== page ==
It was a win win.

That confident woman inside me was starting to shine through my tired eyes. I felt like a goddess – my husband would tell me that I was a goddess – and it felt good. So good, that I haven’t stopped sending him photos and I likely never will.

It’s sort of our thing.

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My husband and I call this type of booty shot, “cozy booty”.

As a proud nude sender, here are some tips and tricks.

  1. If your partner is at work or out with friends, send a text before sending that reads NSFW. Benny has definitely opened messages in front of friends and coworkers that were for his eyes only. WHOOPS.
  2. Change it up! Don’t always send the same mirror shot. Better yet, rarely send a mirror shot. Pick your favorite assets and highlight them. I know Benny loves my booty, so he gets those a lot. I have a few favorite angles that I have perfected over the years.
  3. If you are feeling extra frisky, send a boomerang! Seriously, the littlest movements or gestures running on a loop can be so super sexy! My favorite is to put my finger in my mouth a little bit. Try it. You’ll see why.
  4. Delete them off of your camera roll if you often scroll through your photos in public and don’t want people to see them. I’ve wanted to show my mom pictures of the kids before deleting photos more times than I’d like to admit. In fact, she has become so accustomed to the risk of seeing my sexy photos, that now she goes with it –  if she sees a nude, she just compliments me. My mom is awesome.
  5. Only send nudes if you enjoy sending them. No one should ever pressure you into sending them nude photos. It should be just as much a treat for you as it is for your partner.
  6. Make sure your partner is someone that you can trust to respect you enough to keep these special treats private (if that’s what you want).

Now get to it!

Drive someone crazy.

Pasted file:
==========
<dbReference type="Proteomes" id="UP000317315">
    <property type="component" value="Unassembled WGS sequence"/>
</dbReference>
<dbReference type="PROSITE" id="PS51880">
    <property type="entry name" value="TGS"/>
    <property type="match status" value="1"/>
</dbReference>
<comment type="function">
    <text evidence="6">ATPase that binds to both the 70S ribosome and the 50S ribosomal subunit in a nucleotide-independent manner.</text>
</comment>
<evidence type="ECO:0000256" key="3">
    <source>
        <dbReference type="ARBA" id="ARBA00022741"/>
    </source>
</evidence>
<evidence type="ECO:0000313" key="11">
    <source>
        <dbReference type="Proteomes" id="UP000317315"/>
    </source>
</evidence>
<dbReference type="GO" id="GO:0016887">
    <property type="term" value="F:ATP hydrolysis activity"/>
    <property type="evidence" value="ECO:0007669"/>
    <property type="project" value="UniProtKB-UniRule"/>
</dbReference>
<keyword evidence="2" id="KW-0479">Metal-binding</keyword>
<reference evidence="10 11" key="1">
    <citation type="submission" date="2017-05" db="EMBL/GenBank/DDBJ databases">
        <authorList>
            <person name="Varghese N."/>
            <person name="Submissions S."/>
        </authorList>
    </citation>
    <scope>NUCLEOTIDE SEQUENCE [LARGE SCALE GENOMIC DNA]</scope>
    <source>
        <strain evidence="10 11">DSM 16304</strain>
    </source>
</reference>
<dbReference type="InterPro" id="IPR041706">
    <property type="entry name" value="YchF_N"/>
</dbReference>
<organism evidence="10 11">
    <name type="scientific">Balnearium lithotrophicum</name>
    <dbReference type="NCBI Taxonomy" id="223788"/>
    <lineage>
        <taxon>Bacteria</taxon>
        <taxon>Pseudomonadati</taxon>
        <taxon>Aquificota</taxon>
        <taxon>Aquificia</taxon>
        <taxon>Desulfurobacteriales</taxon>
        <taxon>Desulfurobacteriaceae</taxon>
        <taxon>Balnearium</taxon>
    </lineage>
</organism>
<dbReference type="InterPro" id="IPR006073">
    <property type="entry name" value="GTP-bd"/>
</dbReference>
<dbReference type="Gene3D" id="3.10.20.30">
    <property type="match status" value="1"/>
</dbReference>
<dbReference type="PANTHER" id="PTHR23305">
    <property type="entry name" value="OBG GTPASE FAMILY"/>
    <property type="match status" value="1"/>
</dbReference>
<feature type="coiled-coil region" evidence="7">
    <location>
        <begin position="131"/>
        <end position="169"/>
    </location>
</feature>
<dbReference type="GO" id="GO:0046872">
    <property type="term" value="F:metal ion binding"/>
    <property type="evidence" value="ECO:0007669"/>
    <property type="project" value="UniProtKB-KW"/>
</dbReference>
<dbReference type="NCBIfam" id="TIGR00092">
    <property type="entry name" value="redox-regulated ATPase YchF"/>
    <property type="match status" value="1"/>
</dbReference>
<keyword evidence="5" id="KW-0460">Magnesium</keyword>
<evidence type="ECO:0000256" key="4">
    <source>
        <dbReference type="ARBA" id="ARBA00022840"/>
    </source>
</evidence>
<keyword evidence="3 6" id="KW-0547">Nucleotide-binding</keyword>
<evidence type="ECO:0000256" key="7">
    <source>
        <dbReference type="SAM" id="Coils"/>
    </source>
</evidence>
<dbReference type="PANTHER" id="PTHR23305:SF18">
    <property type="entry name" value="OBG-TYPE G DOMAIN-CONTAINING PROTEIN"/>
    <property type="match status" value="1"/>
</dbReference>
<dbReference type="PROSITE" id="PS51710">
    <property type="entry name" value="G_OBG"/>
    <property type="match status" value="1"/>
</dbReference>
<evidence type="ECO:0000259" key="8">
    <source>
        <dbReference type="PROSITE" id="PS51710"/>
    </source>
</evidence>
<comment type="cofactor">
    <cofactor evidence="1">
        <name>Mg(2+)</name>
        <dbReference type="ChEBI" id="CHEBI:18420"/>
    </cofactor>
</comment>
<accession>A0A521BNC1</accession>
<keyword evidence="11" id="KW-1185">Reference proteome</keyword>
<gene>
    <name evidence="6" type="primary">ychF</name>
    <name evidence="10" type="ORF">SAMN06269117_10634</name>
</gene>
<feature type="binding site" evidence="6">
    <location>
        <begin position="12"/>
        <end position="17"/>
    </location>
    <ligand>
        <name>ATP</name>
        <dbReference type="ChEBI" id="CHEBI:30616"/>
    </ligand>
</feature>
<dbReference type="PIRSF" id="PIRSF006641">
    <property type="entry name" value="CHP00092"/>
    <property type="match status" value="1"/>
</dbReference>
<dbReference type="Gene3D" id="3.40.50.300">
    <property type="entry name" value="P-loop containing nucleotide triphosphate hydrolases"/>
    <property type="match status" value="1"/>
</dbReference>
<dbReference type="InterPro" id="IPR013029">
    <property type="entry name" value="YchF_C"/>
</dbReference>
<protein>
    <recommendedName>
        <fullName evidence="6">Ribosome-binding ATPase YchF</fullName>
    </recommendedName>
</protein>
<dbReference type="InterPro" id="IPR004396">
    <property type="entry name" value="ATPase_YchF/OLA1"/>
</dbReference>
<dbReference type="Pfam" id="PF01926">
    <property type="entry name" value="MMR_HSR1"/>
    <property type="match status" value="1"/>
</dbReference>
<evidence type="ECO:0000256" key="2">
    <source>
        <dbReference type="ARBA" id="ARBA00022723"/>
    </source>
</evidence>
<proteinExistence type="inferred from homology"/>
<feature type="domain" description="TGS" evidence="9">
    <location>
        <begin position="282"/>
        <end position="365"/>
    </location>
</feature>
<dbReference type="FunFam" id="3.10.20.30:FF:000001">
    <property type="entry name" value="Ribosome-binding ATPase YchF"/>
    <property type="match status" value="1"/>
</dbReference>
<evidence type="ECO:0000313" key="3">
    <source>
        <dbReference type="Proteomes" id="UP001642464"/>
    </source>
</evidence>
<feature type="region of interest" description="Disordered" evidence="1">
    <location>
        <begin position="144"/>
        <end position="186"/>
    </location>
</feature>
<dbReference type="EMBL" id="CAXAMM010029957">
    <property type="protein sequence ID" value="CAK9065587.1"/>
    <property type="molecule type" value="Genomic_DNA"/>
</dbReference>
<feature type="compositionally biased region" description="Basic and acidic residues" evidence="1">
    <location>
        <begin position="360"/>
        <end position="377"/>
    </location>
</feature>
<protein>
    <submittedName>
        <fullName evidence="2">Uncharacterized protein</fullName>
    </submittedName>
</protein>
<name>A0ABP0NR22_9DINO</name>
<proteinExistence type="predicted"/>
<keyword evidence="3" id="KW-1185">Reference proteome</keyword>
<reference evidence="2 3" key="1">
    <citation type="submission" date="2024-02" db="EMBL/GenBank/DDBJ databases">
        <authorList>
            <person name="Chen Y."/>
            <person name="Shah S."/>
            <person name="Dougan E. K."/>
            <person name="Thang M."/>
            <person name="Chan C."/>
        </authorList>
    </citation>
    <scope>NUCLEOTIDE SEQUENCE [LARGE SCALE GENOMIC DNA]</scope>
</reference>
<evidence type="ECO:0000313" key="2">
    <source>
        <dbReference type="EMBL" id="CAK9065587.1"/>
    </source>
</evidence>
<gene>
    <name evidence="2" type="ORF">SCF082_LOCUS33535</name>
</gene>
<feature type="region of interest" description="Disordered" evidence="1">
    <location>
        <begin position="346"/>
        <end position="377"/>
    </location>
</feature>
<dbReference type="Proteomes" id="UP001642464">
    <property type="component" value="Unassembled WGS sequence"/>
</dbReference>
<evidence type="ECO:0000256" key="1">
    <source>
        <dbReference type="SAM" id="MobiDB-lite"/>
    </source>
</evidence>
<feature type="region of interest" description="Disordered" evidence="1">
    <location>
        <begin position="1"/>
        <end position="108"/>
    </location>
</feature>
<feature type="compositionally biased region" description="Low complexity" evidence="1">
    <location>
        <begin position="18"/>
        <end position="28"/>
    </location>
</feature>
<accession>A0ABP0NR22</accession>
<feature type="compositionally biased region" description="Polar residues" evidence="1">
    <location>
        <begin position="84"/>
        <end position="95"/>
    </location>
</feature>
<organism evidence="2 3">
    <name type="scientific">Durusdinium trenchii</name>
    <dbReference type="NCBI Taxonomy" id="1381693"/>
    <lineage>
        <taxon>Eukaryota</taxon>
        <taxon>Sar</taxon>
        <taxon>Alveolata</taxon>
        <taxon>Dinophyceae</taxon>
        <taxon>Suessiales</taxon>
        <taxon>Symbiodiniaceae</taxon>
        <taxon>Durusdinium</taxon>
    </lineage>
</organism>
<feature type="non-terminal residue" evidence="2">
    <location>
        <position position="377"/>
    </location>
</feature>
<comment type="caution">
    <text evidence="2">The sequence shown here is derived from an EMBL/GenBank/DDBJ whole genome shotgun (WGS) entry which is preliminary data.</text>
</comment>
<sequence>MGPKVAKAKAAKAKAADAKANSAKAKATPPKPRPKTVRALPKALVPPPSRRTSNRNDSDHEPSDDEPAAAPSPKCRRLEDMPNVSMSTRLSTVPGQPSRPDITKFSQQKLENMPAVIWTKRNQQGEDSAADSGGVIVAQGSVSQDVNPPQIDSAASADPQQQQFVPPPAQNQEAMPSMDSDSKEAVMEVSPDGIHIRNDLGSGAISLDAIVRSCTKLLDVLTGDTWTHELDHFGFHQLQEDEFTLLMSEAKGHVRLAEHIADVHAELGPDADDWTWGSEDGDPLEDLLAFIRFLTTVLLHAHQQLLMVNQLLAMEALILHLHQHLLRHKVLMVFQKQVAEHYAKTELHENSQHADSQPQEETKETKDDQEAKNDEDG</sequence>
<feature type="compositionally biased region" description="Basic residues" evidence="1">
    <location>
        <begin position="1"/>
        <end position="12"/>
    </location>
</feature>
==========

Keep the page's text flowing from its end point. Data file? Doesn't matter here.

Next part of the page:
Radical Self Acceptance

It feels like out of nowhere, I’ve become a serious adult.

We own our home, we have two cars – one of them seats 8 people, wtf – we have two children and a dog. We eat home cooked meals, host bbq’s and birthday parties. Hell, we have a storage box filled with holiday decorations for every major holiday.

It’s crazy.

We are grown. ass. people.

I turned 31 this past April. I still feel like 20 year old me – maybe not as clueless and careless – but that same goofy person is in there. What’s different now, though, is that I have grey hairs coming in. I have wrinkles. My boobs sag. My feet are rough. I feel too old for some of my go to fashion choices and struggle to find myself in what may be more appropriate.

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It’s always a little awkward to be sung Happy Birthday.

I feel in transition.

Should I hold onto my youth? Or should I gracefully walk toward the inevitable?

Everybody is going to be crazy wrinkly one day. Everybody. No surgery’s or interventions can hide it all.

In terms of my own wrinkles, there are a few places on my face that really bring me sadness. One of those places is my smile line. How backward is that? This little mark on my face was formed by years and years of smiling and when I see it, it totally bums me out!